Miss Native American USA Pageant Melds Tradition and Modernity in Tempe
Photography by Roshan Miss Native American USA 2012 Shaylin Shabi
If the Miss America competition is Barbie, then Miss Native American USA is Skipper, lesser known and smaller in scale, but still very much in production. Its second-ever pageant brings together 10 native women from tribes across the U.S. to compete for a crown that represents how tradition and modernity blend in native life. Contestant Jacquelyn Jesus (Navajo) says that's part of the pageant's allure.
Jesus chose to participate in this pageant because it's more modern than others, like Miss Navajo. Jesus says that she wanted to participate in that, but she didn't because it requires participants to speak fluent Navajo (which she does not) in addition to properly butchering a sheep.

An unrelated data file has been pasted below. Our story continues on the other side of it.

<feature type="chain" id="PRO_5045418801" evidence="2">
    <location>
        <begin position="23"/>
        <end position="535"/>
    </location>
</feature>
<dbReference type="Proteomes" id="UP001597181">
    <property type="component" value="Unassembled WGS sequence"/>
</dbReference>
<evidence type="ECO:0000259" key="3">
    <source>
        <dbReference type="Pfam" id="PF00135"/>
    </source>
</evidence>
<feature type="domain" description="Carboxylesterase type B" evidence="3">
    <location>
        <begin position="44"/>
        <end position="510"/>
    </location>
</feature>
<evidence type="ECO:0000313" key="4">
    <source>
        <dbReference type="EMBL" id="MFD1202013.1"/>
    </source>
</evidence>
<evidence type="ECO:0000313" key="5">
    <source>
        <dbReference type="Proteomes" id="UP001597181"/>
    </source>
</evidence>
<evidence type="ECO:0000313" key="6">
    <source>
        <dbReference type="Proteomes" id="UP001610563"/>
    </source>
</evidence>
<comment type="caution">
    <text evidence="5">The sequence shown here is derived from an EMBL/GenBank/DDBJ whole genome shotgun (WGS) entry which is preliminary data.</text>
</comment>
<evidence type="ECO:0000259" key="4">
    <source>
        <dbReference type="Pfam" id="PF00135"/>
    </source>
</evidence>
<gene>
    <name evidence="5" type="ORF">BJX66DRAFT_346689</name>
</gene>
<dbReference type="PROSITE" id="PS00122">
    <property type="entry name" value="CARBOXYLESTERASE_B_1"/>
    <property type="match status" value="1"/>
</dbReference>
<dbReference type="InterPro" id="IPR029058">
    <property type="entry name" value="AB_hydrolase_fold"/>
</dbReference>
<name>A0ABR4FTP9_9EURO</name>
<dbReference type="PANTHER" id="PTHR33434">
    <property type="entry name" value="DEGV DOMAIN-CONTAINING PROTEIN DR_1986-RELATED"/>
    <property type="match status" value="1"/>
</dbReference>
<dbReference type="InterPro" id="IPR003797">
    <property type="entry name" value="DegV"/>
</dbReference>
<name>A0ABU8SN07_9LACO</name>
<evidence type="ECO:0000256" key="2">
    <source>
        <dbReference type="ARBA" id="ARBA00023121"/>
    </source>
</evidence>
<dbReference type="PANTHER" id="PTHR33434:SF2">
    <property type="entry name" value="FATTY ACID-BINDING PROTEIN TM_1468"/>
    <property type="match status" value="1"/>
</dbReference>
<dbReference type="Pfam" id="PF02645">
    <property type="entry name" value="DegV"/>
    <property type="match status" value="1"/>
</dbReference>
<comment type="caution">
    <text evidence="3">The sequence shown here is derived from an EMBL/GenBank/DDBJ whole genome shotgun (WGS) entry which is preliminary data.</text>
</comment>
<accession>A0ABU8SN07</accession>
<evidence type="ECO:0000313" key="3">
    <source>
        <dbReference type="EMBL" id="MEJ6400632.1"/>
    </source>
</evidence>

Photography by Roshan 2013 contestand Jacquelyn Jesus
"I think the whole concept is having a beauty pageant, but also incorporating traditional elements," Jesus says. That means looking good is important, but so is respecting elders and judges through her fashion, presentation, and talent choices. She hopes her modest clothing mixed with squash blossom jewelry, presentation on Navajo mythology, and Navajo language adaptation of Twinkle Twinkle Little Star will win the judges' favor.
If she wins, she's interested in making an impact on her community and plans on getting involved with Native American Connections, an organization that isn't tribe-affiliated and works to connect with and provide services to native people.
Doing charitable work is one of the requirements of MNAUSA pageant winners, along with being a goodwill ambassor among her peers and the Native American communities, says Tashina Atine, the pageant's director and founder. Atine is no stranger to pageants, as she was crowned Miss Phoenix United States 2012.